• Allergy Wizard recommends taking a taxi to get there!  He’s a bit cross that Allergy Dad’s car could go in the congestion zone for this visit so he didn’t get to go in a black cab.  When we have used a black cab in the past, the drivers have always refused tips, and some of them have undercharged us to travel to and from Great Ormond Street!  Thanks, Hackney Carriage drivers of London!

One month on…

Wow!  It has been a busy month here at Allergy Towers.  I have been jumping through hoops, like an overexcited collie in an agility competition.  I am really pleased to say that I passed my Level 2 in Food Hygiene and Handling.  We also passed our Food Standards Agency inspection, and got the top grade (5, very good).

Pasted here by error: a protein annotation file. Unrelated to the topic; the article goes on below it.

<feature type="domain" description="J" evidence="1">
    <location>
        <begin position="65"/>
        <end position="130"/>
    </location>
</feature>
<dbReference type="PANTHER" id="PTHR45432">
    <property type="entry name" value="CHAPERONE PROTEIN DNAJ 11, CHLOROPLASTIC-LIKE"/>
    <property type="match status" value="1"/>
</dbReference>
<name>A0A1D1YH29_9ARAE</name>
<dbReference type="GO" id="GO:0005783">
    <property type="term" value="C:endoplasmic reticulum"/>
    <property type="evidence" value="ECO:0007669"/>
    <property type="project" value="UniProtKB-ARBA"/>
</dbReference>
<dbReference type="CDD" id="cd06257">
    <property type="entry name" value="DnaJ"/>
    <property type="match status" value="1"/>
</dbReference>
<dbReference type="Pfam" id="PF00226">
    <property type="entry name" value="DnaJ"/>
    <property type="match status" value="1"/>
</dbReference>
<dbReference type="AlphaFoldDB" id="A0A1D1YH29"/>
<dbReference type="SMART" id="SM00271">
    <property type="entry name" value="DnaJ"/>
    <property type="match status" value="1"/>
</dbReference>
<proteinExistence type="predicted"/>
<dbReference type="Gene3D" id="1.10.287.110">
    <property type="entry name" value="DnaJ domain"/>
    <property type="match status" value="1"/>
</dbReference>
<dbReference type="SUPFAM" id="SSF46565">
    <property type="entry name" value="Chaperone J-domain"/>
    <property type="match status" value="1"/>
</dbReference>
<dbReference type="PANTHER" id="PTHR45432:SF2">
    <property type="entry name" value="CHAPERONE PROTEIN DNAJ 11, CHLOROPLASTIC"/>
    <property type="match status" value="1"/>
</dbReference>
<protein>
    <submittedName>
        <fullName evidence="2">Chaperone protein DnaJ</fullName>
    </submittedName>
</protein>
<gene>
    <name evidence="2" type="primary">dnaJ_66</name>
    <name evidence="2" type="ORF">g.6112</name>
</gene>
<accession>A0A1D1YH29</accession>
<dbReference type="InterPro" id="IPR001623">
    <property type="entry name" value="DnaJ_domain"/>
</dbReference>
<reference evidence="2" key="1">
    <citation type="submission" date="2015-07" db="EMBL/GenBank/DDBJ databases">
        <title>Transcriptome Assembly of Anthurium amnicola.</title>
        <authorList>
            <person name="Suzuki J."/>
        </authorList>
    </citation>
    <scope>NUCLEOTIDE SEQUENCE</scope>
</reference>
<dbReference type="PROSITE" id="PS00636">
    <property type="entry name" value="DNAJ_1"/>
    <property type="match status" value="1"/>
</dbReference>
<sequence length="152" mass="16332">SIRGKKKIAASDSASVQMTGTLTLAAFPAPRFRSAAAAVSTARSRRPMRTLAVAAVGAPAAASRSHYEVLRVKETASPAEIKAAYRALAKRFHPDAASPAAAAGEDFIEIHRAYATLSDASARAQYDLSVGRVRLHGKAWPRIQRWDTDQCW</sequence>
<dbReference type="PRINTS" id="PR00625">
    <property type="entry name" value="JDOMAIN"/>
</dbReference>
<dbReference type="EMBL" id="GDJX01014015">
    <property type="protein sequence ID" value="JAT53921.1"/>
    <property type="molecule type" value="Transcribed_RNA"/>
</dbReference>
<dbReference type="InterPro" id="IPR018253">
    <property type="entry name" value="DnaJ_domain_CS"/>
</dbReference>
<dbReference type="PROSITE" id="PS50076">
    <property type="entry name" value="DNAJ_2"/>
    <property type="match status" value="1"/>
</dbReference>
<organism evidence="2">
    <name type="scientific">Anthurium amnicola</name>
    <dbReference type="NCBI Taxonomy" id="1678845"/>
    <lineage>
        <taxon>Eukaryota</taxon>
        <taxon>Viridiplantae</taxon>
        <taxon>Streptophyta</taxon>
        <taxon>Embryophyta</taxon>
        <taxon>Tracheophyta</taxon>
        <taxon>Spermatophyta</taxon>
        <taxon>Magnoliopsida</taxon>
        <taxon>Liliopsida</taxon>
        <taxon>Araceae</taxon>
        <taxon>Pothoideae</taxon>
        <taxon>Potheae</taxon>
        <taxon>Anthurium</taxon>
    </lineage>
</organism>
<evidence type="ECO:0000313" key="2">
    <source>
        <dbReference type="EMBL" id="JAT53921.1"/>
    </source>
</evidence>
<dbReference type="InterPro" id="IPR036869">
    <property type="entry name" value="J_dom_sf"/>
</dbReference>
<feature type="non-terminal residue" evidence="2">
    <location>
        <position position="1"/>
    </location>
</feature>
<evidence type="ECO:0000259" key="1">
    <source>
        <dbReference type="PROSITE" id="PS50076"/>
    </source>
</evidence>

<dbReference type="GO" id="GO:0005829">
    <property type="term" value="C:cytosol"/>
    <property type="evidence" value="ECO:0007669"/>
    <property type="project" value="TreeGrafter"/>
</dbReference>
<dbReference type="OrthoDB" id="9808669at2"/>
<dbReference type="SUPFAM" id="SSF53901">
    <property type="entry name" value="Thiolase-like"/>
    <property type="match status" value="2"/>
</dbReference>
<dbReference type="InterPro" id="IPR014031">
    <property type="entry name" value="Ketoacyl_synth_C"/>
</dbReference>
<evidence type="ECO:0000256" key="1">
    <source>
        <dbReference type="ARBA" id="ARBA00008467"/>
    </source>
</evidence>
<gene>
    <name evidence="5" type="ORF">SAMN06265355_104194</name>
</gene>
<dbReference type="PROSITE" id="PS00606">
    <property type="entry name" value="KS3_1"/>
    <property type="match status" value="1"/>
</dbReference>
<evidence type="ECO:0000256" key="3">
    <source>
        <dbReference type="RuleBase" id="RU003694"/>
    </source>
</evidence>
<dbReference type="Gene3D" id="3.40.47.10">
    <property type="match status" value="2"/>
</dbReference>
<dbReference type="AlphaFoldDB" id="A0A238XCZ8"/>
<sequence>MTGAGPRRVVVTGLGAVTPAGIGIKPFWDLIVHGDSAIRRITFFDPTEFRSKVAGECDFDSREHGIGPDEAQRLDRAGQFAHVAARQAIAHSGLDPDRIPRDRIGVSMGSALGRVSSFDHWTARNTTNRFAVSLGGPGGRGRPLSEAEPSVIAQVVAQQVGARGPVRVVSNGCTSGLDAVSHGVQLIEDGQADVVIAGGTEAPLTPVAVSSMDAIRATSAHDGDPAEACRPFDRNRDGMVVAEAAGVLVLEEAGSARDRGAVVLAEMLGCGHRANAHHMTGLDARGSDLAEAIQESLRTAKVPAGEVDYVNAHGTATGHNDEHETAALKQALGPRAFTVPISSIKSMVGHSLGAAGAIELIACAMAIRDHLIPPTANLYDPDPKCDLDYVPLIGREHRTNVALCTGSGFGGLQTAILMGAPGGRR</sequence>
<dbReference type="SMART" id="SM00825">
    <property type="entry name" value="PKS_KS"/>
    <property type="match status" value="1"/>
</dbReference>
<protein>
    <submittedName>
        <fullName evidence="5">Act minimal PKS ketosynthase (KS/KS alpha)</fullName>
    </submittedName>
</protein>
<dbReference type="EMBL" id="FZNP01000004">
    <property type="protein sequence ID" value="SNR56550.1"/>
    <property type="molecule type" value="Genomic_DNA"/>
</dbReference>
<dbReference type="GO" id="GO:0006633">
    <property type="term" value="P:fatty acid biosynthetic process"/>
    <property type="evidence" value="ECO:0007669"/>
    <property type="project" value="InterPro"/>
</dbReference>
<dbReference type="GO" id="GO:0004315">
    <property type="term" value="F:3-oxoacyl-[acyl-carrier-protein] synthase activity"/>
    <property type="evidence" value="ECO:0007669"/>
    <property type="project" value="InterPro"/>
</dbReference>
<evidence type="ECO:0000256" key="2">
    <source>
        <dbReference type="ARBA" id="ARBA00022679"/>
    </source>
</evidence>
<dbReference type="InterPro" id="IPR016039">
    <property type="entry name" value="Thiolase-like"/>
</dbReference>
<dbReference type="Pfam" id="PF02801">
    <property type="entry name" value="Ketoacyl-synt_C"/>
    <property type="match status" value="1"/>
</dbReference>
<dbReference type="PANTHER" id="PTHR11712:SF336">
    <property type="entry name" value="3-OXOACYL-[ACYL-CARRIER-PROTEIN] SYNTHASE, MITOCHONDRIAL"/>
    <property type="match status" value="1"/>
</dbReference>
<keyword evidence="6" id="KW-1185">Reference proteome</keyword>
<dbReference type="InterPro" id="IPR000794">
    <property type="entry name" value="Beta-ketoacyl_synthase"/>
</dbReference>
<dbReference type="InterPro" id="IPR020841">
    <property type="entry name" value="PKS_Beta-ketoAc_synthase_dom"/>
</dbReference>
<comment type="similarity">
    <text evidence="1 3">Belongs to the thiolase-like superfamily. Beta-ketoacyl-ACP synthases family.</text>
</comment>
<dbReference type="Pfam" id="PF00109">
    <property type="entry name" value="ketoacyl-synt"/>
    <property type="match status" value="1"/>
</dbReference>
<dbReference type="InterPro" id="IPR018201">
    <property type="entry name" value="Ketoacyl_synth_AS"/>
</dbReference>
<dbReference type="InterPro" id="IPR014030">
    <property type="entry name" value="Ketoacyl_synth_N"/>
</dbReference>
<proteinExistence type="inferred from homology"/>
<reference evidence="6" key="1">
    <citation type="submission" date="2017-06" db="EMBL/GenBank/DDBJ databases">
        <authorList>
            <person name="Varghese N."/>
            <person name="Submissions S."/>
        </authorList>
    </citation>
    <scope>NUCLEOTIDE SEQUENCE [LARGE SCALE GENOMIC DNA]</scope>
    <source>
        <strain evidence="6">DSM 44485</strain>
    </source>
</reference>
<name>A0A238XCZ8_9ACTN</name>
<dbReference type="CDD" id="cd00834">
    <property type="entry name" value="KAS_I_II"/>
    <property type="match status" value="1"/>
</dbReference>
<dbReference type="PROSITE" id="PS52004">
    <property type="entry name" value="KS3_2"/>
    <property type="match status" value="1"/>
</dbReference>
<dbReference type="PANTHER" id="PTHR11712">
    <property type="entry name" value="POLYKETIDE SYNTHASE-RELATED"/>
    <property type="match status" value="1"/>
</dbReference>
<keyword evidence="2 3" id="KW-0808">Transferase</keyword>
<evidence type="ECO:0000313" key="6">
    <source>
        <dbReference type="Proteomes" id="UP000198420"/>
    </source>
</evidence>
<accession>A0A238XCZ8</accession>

20180622_105948We have been testing lots of vegan, gluten free cakes, including a gin cake with tonic icing that I felt the need to test extensively.  Our testing panel have been generous with their time and taste buds, and supportive.  Yesterday, we delivered our first batch to Cornflower Wholefoods, Brightlingsea, Essex, UK.  I don’t know how well the cakes will sell, but we are going to give it our best shot.

The next stage will be about fulfilling our whole purpose.  We’ll be looking at developing relationships with local organisations so we can offer work-related learning to autistic young people.

It’s all really exciting, bit scary, but I am looking forward to seeing what happens over the next few months…

 

 

Is Gin & Tonic Vegan and Gluten Free?